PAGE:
This is apparently Gov. Bobby Jindal’s idea of largesse to Louisiana’s colleges: You guys get to keep what you earn.

The colleges have one more year of increases available to them under what is known as the GRAD Act, allowing the raising of tuition in exchange for meeting some performance benchmarks. Previously, the big tuition increases were used to offset deep cuts by Jindal in the money granted to the colleges from the general fund.

The money “saved” from the general fund was spent on other priorities.

Balancing the budget on the backs of students was not popular with the colleges, but they had little choice. As a state, we have abandoned the long-term policy — under three governors, Republican and Democrat — of increasing higher education spending as an economic development strategy, akin to that used by states such as North Carolina.

In the just-concluded 2014 session, the complaints from colleges and economic development boosters led the governor and the Legislature to relent on cuts. It did not hurt that state revenues had gone up a bit, and some one-time money — including a business tax “amnesty” program — helped to balance the budget instead of taking the tuition money.

There is also a new Jindal-backed incentive fund that, at a face value of $40 million, is also not quite all it appears to be for colleges. Because some other funds were shifted, the net increase is about $11 million, to be used for specific workforce-related projects at schools across the state.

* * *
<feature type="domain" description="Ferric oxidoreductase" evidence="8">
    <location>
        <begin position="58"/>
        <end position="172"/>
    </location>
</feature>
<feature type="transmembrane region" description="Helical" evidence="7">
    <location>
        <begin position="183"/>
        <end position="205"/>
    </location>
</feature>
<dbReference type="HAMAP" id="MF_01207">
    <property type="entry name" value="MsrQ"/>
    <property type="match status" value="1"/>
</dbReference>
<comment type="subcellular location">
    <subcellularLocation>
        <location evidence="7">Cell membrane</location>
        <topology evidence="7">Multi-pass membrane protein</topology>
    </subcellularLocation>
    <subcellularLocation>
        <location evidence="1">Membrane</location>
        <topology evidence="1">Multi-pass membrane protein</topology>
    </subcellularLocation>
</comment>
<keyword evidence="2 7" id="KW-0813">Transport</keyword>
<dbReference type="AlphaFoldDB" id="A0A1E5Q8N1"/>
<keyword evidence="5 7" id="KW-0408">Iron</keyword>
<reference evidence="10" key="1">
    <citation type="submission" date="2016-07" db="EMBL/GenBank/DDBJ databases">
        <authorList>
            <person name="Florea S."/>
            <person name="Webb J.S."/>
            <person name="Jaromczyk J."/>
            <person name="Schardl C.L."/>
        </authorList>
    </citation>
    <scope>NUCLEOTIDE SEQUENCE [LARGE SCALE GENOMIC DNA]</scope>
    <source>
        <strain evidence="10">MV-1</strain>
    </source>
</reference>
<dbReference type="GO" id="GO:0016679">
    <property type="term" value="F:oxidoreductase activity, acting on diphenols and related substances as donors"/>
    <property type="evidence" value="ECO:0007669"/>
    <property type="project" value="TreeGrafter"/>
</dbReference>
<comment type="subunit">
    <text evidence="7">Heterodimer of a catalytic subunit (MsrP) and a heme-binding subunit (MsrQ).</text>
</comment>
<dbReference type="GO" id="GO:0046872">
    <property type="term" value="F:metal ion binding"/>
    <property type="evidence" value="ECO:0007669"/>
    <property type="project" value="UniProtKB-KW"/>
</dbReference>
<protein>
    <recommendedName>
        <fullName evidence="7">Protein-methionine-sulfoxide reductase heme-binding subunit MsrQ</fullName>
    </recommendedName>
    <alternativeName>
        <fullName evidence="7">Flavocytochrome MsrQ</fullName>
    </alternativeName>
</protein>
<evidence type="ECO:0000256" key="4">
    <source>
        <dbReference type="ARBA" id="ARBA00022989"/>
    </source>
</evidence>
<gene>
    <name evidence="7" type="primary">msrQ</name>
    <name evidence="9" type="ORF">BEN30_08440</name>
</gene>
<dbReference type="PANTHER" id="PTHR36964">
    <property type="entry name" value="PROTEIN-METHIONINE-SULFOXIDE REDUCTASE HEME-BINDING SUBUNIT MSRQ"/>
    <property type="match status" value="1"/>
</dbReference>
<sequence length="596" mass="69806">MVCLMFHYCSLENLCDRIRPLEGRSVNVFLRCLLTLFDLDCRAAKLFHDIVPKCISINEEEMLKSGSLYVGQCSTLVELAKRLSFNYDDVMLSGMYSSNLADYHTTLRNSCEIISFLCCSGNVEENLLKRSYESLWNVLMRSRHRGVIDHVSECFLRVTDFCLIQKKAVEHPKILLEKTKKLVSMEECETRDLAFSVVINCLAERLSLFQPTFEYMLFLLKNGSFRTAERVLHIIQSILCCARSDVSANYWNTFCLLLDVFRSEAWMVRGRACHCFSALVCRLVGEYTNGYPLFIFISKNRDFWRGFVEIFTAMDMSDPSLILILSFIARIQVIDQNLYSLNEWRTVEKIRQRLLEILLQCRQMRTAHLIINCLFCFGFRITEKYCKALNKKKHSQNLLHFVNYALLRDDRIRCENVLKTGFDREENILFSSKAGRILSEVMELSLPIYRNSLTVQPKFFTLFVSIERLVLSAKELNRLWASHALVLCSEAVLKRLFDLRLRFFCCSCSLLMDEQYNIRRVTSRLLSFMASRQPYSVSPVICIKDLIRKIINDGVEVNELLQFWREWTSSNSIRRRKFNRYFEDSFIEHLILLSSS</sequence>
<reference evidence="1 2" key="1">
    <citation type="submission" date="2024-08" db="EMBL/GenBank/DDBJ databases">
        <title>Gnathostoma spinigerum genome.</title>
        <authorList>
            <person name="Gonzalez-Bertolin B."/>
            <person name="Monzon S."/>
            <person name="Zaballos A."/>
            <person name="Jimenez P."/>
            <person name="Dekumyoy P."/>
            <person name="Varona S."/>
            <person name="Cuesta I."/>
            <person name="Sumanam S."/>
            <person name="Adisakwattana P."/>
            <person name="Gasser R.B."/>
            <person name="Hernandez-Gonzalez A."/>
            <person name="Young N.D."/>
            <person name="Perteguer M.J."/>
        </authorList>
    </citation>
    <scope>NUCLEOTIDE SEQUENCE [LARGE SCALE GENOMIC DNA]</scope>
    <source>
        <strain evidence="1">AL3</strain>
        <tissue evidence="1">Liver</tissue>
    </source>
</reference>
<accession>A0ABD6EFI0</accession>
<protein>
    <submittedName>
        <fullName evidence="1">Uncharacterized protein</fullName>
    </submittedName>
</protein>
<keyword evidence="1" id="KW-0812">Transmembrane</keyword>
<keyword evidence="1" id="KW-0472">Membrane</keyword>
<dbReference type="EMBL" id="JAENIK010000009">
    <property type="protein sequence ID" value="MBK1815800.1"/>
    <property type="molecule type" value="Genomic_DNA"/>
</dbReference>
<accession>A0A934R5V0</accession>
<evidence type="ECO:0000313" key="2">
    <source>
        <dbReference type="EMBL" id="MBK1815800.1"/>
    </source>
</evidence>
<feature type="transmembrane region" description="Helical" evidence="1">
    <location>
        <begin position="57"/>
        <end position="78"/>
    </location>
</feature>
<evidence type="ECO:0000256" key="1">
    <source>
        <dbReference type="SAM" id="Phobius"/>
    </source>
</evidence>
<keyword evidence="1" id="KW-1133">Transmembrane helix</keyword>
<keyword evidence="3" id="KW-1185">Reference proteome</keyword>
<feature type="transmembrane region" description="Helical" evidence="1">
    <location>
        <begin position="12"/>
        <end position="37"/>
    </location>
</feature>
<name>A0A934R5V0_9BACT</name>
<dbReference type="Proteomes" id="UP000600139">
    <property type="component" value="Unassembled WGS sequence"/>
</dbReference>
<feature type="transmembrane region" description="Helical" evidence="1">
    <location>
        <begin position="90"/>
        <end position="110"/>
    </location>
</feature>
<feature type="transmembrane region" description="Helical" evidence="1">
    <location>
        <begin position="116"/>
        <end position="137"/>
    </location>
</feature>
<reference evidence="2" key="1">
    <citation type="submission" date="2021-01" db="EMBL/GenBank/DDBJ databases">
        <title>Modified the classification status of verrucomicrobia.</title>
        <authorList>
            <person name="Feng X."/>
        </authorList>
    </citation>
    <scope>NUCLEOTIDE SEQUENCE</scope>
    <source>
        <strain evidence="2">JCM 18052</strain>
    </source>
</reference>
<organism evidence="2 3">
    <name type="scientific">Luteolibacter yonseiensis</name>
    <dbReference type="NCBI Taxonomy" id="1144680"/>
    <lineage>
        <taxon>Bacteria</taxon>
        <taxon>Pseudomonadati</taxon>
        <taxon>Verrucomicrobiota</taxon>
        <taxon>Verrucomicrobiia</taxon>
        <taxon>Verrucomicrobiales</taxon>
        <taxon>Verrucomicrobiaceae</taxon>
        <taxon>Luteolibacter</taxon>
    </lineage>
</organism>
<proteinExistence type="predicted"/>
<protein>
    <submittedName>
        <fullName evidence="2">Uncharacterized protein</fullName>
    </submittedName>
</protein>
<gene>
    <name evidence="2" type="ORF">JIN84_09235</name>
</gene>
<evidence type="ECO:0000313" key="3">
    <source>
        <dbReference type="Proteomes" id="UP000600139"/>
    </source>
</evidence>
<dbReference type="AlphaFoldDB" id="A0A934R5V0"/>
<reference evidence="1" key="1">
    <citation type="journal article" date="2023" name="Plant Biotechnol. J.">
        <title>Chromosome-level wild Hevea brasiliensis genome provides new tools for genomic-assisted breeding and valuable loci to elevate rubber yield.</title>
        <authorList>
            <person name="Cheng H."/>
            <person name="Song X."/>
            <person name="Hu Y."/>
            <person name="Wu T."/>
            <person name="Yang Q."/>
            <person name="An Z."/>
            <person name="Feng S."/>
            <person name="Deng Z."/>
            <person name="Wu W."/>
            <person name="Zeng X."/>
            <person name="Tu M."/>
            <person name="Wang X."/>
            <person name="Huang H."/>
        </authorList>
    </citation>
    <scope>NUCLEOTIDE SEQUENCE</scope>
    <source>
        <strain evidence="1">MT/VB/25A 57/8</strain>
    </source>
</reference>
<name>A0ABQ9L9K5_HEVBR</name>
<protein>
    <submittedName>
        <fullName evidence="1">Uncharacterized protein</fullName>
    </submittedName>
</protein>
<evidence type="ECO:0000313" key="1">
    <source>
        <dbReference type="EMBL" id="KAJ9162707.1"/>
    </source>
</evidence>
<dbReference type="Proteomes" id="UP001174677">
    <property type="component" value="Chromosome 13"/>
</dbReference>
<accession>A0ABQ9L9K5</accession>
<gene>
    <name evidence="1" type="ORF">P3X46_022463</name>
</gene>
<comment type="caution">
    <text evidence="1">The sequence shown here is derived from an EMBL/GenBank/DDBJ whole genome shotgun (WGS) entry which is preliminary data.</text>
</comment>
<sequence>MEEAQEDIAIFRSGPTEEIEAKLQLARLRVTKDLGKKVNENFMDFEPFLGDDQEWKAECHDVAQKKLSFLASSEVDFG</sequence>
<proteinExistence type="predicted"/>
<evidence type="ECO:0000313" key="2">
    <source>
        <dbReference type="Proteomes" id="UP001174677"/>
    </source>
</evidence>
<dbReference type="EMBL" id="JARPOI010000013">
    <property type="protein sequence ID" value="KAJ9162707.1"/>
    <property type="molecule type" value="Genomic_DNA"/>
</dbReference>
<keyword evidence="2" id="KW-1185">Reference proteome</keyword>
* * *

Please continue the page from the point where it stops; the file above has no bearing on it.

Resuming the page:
Not a bad idea, but not a lavishly funded one either. Nor is it a permanent fund, but one that has to be replenished every year — and next year the budget challenges are apt to be greater than this year’s.

“When you’ve had six straight years of budget cuts, budget cuts, budget cuts, just hitting the floor and reaching bottom and hopefully building the way back up is important,” Barry Erwin, president of the nonpartisan Council for A Better Louisiana, told The Associated Press.

Erwin added: “That’s unfortunate that we’re considering it a win that higher education didn’t get slashed again.”

We agree with Erwin. Since 2008, Louisiana’s public colleges have been cut by nearly $700 million in state financing. That’s real money.

And we wish that the governor and legislators would remember that this money is a means to an end, which is not only a better-educated population but the economic and social benefits that flow from it.

Louisiana’s college attainment is low, and it ought to be higher. Further, the state is seeking, through tax cuts for companies, to promote information technology and digital media industries. Where will the software engineers to be trained? Are Louisiana’s students to be out of the running for state-subsidized jobs, because universities can’t offer the quality programs to qualify them for employment?

To cut colleges at the same time is so obviously self-defeating that it raises the question of whether Louisiana has a tech strategy other than tax credits.